Supporting Maternal Mental Health Efforts for Georgia’s Moms

Author: GEEARS: Georgia Early Education Alliance for Ready Students

GEEARS: Georgia Early Education Alliance for Ready Students, in collaboration with Healthy Mothers Healthy Babies Coalition of Georgia and Postpartum Support International – Georgia Chapter, recently released the research brief, “Helping Mothers, Helping Babies: A Two-Generation Approach to Treating Perinatal Mood and Anxiety Disorders.”

Georgia is currently experiencing a maternal health crisis, which has had devastating effects not only for mothers, but also for their children. Maternal mental health is of specific concern. A House Study Committee on Maternal Mortality conducted in Georgia in the Fall of 2019 listed mental health conditions as one of the causes of pregnancy related deaths.

Studies show that mental health conditions impact mothers and their children too. Maternal depression, for example, has shown to increase a child’s risk for behavioral problems, depression symptoms, and stress-related health issues. This is especially of concern in Georgia, where responses to the 2017 Pregnancy Risk Assessment Monitoring System (PRAMS) showed more than 50% of new mothers reported feeling “down, depressed, or hopeless.”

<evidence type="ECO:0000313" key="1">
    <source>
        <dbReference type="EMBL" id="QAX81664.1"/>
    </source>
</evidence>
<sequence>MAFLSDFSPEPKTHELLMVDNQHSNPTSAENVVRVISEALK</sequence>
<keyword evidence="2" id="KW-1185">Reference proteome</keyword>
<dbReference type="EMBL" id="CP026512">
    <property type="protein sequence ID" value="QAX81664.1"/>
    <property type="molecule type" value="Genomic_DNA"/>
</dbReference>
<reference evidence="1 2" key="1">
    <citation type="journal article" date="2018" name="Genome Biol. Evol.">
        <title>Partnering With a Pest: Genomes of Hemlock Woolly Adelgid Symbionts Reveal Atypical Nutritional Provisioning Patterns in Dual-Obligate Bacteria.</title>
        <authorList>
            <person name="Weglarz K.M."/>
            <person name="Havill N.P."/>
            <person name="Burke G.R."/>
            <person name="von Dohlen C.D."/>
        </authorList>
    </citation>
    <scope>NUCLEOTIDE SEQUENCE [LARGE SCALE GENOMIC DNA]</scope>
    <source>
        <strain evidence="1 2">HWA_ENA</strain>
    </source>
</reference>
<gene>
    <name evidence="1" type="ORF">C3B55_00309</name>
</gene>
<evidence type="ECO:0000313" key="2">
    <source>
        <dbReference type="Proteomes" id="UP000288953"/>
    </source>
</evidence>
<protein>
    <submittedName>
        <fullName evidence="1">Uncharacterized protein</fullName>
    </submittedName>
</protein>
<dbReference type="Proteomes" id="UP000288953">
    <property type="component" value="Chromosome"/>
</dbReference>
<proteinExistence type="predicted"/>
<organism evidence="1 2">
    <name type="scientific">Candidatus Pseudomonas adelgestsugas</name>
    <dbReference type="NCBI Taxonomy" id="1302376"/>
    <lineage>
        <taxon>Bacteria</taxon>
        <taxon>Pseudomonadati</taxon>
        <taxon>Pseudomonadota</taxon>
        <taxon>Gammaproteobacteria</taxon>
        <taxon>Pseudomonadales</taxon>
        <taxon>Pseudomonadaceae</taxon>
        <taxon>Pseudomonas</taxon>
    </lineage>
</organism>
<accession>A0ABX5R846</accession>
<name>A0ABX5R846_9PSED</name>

To assist more mothers and their children through these challenges, the state should implement strategies to support both mothers who experience pregnancy related mental health conditions such as Perinatal Mood and Anxiety Disorders (PMADs) and their children. While Georgia currently has evidence-based models such as home visiting and dyadic treatment available in a limited capacity, these services are not widely accessible enough to address the prevalence of PMADs. These practices are promising approaches to improving mothers and children’s social-emotional well-being, and they should be adequately supported. Additionally, statewide policy changes, such as extending pregnancy Medicaid to one-year postpartum, could provide additional access to care for Georgia’s mothers.